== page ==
Tag Archives: 1 John 4

“Look How They Love Each Other!”

And this commandment we have from him: whoever loves God must also love his brother. 1 John 4:21

And let the peace of Christ rule in your hearts, to which indeed you were called in one body. Colossians 3:15

sibling hugThis Summer, my younger daughter is living with my older daughter (and her husband and their dog) while she does an internship for her major. This last weekend, I had the privilege of visiting them for the first time since that arrangement started. So far, nobody has killed anyone. I am happy about that.

The truth is, my girls get along really well with each other. They give each other a hard time, but they are also clearly best friends. And when they fight, they fight fair. That’s important. That brings an amazing amount of peace to a parent. I am pretty sure I would never have understood that peace until I became a parent.

There is an aspect of God’s perspective on our love for each other that is “parental” in nature.  Paul references it in Colossians 3 when he admonishes that church to “let the peace of Christ rule in your hearts”.  I do not read Aramaic, nor Greek. But I am told that Paul actually wrote peace of Christ in Latin (Pax Christi), so as to make it a play on words for that culture. You see, the nickname for the Roman occupation under which those churches operated was the Pax Romana (“Peace of Rome”). It referred to a kind of imposed peace which Rome enforced in all of its territories. It was an understood connotation of Pax Romana: you and your neighbor are both now  part of the Roman Empire…if you have a problem with your neighbor, you have a problem with Rome. Paul …

Why We Reconcile with Each Other

As the glory of the Lord entered the temple by the gate facing east, the Spirit lifted me up and brought me into the inner court; and behold, the glory of the Lord filled the temple.  Ezekiel 43:4-5

No one has ever seen God; if we love one another, God abides in us and his love is perfected in us. 1 John 4:12

broken heart reborn

Do you know what it feels like to temporarily lose access to God? Are you familiar with the loss of not being able to find God today in the exact same place you found Him yesterday? Then you know something of the pain of the exiles to whom Ezekiel spoke.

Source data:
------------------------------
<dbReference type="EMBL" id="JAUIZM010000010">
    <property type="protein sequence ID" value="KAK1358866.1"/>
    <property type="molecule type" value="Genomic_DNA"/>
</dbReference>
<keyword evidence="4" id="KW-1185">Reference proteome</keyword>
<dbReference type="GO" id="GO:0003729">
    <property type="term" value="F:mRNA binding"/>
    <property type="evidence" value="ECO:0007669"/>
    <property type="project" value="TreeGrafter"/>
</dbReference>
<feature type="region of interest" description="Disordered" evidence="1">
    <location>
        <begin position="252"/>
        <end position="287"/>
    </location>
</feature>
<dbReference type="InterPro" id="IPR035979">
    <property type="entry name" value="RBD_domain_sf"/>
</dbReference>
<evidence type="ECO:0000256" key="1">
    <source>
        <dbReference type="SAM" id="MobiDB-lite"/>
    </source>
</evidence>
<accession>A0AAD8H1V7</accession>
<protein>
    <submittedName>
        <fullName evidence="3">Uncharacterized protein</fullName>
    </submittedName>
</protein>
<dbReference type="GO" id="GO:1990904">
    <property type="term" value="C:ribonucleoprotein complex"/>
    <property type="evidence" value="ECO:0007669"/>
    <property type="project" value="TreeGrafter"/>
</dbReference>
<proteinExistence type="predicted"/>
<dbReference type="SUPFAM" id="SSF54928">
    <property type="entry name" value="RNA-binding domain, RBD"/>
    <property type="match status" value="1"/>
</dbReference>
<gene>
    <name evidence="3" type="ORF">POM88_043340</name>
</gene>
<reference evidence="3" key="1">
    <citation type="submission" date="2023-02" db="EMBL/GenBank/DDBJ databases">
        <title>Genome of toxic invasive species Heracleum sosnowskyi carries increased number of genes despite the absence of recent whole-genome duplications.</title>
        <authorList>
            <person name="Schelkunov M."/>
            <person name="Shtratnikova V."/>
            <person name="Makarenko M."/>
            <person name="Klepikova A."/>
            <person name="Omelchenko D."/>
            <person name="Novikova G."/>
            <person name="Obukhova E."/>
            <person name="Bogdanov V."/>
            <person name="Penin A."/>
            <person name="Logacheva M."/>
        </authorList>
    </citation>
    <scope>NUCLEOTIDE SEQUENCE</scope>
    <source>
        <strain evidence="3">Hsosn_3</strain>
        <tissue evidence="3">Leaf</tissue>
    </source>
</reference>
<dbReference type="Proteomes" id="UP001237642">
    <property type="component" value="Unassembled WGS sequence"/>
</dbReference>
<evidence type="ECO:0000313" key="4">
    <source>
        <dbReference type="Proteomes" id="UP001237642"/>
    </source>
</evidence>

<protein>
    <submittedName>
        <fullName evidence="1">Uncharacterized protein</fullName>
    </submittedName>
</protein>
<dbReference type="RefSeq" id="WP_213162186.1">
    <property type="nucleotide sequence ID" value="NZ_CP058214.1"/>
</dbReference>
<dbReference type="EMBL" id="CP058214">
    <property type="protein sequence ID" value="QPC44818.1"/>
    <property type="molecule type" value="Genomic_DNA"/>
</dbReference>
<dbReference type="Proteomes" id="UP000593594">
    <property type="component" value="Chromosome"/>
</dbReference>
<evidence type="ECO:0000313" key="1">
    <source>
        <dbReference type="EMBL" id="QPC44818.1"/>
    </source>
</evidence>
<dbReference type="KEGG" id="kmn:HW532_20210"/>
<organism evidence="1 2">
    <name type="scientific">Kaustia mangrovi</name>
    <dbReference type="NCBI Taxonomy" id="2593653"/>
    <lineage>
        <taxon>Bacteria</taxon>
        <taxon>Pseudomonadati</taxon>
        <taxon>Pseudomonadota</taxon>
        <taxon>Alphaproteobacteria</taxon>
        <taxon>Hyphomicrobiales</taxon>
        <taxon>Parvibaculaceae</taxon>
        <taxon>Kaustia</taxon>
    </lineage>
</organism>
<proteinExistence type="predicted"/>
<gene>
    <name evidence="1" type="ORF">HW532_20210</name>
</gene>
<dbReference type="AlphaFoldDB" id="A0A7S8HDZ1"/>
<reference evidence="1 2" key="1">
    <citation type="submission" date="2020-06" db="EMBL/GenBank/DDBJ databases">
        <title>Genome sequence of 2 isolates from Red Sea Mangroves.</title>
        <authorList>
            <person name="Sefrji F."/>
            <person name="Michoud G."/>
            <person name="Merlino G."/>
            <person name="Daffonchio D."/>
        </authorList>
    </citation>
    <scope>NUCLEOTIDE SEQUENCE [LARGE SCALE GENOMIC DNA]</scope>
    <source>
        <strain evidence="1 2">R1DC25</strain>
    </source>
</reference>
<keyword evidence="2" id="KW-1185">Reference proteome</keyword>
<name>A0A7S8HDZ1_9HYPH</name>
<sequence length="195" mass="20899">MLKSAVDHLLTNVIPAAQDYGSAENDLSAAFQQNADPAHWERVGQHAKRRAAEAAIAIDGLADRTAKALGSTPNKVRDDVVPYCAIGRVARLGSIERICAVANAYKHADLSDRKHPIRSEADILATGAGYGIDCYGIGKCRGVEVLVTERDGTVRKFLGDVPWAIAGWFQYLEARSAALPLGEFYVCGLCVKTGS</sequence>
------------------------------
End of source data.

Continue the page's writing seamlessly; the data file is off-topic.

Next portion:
I cannot even imagine a world where “the glory of the Lord” is geographical, i.e., in a particular place, such that it leaves that place and then returns to that place. To those of us living in the age of the church, that concept is rather foreign, because, for us, the Spirit of God quite literally resides in every believer. But we trust God’s Word to nonetheless have a word for us through this very vivid imagery of Ezekiel’s prophecy. What, then, is our contemporary take-away from Ezekiel’s visions about being “in” and “out” of the presence of the Lord? Surely, these visions speak about truths on multiple levels…one for the exiles in Babylon, one for us today, and yet another for those in the end times (to name a few).

For us today, if it is true that the Spirit of God resides in every believer (Col. 1:27; John 15:5; 1 John 4:12), then the easiest way to be “cut off” from God is to be “cut off” from the brother in whom He resides. Broken relationships, you see, are a contemporary version of living outside …

Becoming the Haters

Tuesday Re-mix – 

If anyone says, “I love God,” yet hates his brother, he is a liar. For anyone who does not love his brother, whom he has seen, cannot love God, whom he has not seen.  1 John 4:20

“You can safely assume you’ve created God in your own image when it turns out God hates all the same people you do.” Anne Lamott

I’m not sure I have anything truly creative to say about this…nothing new or fresh or amazingly profound.  I am just growing weary (that is diplomatic talk for “sick & tired”) of “churches” who take pride in talking about all the people they hate.  They hate Muslims, they hate homosexuals, they hate abortionists, they hate democrats, etc.  Then, when you dare to step in a little closer, it turns out they hate Methodists, and they hate Episcopalians and they hate Catholics and they hate Presbyterians, and they hate this flavor of Baptists or that flavor of Baptists, etc.  Then, if you dare to come in a little closer, it turns out they hate pretty much anyone who dares to disagree with them as well.  And that would include me, because I am truly fed up with them.

I would like to round them all up and stick them all on a deserted island somewhere and just rejoice as they inevitably turn their hatred toward each other and begin killing each other off.  Good riddance, I say.  I just do not like them at all.  In fact, sometimes I am sure that I hate them.  And I’m pretty sure God does too.

Do you see what just happened?  I see it often in conflict situations.  I sit down to talk with a party who is obviously a “player” in the conflict and is clearly one of …